Our second challenge came out of the first one – we then faced a long process of chasing that company through every means available to hold them accountable for their conduct. It turned out they were very disreputable and were covering it up with at least seven different business name fronts and it really highlighted the extent to which I’d not done due diligence. I hired the guy because I liked him, but he was essentially a con artist. That was tough because I made a mistake I thought I’d learned a long time ago. Putting procedures in place for how we evaluate companies we will potentially work with helped to overcome that one.
Another of the challenges was trying to balance three businesses and grow them all and stay healthy in the process. As much as I really loved the two collaborations and I loved learning at triple the speed, I had to make the call to focus on this business. It was a hard but necessary decision to secure this business’s growth and my health.
Does the loneliness of the entrepreneur really exist?
I personally am not a lonely entrepreneur, I have an amazing community of soul sisters around the world in my clients and collaborators. But I do see that it exists – most of the entrepreneurs who come to work with me are lonely and have always felt in some way like an outsider.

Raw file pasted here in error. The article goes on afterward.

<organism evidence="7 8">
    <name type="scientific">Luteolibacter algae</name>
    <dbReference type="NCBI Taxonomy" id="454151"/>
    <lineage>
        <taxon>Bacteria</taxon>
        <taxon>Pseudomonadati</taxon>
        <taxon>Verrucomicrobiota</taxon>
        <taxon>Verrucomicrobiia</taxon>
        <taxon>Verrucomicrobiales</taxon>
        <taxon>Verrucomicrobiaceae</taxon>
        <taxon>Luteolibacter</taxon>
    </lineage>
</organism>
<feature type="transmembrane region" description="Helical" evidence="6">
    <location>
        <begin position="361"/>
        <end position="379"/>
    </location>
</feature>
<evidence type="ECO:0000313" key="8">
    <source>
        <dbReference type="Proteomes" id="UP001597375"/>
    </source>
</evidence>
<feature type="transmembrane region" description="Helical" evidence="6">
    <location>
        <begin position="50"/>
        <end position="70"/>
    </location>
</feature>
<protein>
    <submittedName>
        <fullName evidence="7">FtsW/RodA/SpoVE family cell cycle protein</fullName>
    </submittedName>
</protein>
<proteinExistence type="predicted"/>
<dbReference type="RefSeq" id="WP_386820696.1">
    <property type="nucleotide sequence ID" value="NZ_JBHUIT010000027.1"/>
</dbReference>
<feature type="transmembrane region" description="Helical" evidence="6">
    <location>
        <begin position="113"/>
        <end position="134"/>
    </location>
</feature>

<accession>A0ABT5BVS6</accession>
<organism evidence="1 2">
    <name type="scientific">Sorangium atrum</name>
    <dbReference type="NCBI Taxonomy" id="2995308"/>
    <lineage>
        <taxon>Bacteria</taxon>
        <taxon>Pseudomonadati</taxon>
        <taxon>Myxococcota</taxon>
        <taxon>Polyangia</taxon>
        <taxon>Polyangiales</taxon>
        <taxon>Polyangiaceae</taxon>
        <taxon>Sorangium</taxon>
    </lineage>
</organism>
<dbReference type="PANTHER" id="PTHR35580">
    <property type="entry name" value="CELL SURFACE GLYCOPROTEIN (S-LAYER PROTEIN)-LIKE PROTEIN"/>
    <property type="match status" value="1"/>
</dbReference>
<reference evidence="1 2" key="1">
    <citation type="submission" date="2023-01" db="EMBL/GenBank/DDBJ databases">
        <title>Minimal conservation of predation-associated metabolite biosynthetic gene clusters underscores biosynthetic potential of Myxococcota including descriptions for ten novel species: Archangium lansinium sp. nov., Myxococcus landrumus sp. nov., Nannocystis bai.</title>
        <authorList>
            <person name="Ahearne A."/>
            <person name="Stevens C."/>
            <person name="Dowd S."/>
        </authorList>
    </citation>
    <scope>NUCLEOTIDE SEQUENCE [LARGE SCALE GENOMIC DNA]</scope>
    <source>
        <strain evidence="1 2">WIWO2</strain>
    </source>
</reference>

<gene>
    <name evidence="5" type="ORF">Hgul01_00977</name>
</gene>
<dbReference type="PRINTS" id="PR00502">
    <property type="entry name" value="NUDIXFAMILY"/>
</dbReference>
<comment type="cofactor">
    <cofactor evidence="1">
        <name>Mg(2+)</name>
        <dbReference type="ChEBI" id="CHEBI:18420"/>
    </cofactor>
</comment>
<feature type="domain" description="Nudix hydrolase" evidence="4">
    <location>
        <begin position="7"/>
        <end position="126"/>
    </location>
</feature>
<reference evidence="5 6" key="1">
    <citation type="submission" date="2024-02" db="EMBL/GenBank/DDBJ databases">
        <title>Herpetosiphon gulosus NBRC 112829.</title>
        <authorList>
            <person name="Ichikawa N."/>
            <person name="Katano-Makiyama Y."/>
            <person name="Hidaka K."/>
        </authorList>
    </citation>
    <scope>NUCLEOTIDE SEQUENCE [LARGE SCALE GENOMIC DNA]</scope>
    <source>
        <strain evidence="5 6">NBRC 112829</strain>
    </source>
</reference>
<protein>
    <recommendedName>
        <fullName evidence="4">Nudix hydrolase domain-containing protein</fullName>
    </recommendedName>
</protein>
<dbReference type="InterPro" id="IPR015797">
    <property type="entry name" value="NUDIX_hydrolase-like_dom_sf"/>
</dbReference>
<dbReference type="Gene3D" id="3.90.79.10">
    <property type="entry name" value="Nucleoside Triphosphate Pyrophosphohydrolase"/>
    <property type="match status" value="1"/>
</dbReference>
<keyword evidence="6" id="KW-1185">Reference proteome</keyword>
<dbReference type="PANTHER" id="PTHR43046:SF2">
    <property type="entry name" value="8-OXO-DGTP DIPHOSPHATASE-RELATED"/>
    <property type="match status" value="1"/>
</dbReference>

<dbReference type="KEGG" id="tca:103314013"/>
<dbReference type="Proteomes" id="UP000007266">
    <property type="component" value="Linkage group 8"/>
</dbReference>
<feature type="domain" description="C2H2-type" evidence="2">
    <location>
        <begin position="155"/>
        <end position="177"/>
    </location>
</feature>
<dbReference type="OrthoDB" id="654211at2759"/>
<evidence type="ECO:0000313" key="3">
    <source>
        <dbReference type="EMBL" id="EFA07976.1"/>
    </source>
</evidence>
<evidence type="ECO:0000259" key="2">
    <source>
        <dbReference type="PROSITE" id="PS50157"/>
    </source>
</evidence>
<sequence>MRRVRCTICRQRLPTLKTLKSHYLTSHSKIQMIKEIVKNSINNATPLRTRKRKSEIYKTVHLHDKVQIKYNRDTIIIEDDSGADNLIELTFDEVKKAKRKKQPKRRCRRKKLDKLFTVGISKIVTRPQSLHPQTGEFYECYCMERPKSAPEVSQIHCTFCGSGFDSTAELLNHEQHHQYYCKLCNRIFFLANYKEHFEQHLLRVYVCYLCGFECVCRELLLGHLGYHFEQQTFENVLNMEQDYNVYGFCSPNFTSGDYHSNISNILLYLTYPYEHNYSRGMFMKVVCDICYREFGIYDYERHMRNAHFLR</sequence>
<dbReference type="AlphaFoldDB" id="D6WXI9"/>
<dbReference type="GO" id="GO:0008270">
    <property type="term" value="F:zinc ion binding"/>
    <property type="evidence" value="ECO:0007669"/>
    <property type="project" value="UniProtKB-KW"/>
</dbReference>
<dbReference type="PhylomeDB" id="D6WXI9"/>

We have many in our client community from the BIPOC, LGBTQ+, and neurodiverse communities (all of which I’m intimately connected to, as a neurodiverse, bisexual woman with invisible black heritage). Part of my work is connecting people with one another in ways that foster real, lifelong connections.
As you grew the business, what have been some of the most important leadership lessons you have learned?
One of the most important ones I learned long ago but which I always come back to is that it’s essential that you’re attending to your own personal growth and well-being as a leader. It is important to understand your team and their actions to have a coach, therapist, practitioner, and/or other support that help you show up as emotionally whole and ready to respond with curiosity. If you’re not at your best, you’re not going to see the best in others.